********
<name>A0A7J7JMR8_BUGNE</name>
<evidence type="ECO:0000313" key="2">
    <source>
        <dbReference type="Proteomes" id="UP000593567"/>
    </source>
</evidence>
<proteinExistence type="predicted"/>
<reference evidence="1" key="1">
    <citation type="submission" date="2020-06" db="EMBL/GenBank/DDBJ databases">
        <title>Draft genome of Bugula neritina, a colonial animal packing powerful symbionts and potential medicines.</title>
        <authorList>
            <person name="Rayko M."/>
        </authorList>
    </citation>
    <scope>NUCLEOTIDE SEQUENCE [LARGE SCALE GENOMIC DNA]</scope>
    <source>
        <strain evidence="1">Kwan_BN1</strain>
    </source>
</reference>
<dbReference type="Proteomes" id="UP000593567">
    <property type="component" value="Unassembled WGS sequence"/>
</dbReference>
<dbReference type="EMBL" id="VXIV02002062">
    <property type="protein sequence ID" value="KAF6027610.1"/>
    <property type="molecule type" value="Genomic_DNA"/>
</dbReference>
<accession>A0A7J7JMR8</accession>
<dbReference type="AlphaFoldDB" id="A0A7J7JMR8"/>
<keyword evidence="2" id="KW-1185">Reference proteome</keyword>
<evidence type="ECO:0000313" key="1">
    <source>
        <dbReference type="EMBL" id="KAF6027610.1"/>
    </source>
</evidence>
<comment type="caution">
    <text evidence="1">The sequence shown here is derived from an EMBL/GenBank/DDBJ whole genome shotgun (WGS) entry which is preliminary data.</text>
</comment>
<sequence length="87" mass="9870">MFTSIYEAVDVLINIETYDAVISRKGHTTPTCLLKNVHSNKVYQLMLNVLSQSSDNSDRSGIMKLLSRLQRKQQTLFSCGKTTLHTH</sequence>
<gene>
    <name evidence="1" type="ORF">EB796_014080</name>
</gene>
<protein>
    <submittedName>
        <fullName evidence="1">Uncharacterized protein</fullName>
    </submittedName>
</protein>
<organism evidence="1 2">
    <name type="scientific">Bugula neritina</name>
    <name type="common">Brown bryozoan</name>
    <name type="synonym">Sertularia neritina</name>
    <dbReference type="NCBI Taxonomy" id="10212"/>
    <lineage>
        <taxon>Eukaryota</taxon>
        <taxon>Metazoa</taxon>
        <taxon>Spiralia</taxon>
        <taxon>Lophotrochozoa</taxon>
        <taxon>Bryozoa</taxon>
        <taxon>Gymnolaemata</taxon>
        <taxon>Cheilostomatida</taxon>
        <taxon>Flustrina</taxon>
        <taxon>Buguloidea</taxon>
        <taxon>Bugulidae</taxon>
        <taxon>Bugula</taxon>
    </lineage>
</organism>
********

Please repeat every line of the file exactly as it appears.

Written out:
<name>A0A7J7JMR8_BUGNE</name>
<evidence type="ECO:0000313" key="2">
    <source>
        <dbReference type="Proteomes" id="UP000593567"/>
    </source>
</evidence>
<proteinExistence type="predicted"/>
<reference evidence="1" key="1">
    <citation type="submission" date="2020-06" db="EMBL/GenBank/DDBJ databases">
        <title>Draft genome of Bugula neritina, a colonial animal packing powerful symbionts and potential medicines.</title>
        <authorList>
            <person name="Rayko M."/>
        </authorList>
    </citation>
    <scope>NUCLEOTIDE SEQUENCE [LARGE SCALE GENOMIC DNA]</scope>
    <source>
        <strain evidence="1">Kwan_BN1</strain>
    </source>
</reference>
<dbReference type="Proteomes" id="UP000593567">
    <property type="component" value="Unassembled WGS sequence"/>
</dbReference>
<dbReference type="EMBL" id="VXIV02002062">
    <property type="protein sequence ID" value="KAF6027610.1"/>
    <property type="molecule type" value="Genomic_DNA"/>
</dbReference>
<accession>A0A7J7JMR8</accession>
<dbReference type="AlphaFoldDB" id="A0A7J7JMR8"/>
<keyword evidence="2" id="KW-1185">Reference proteome</keyword>
<evidence type="ECO:0000313" key="1">
    <source>
        <dbReference type="EMBL" id="KAF6027610.1"/>
    </source>
</evidence>
<comment type="caution">
    <text evidence="1">The sequence shown here is derived from an EMBL/GenBank/DDBJ whole genome shotgun (WGS) entry which is preliminary data.</text>
</comment>
<sequence length="87" mass="9870">MFTSIYEAVDVLINIETYDAVISRKGHTTPTCLLKNVHSNKVYQLMLNVLSQSSDNSDRSGIMKLLSRLQRKQQTLFSCGKTTLHTH</sequence>
<gene>
    <name evidence="1" type="ORF">EB796_014080</name>
</gene>
<protein>
    <submittedName>
        <fullName evidence="1">Uncharacterized protein</fullName>
    </submittedName>
</protein>
<organism evidence="1 2">
    <name type="scientific">Bugula neritina</name>
    <name type="common">Brown bryozoan</name>
    <name type="synonym">Sertularia neritina</name>
    <dbReference type="NCBI Taxonomy" id="10212"/>
    <lineage>
        <taxon>Eukaryota</taxon>
        <taxon>Metazoa</taxon>
        <taxon>Spiralia</taxon>
        <taxon>Lophotrochozoa</taxon>
        <taxon>Bryozoa</taxon>
        <taxon>Gymnolaemata</taxon>
        <taxon>Cheilostomatida</taxon>
        <taxon>Flustrina</taxon>
        <taxon>Buguloidea</taxon>
        <taxon>Bugulidae</taxon>
        <taxon>Bugula</taxon>
    </lineage>
</organism>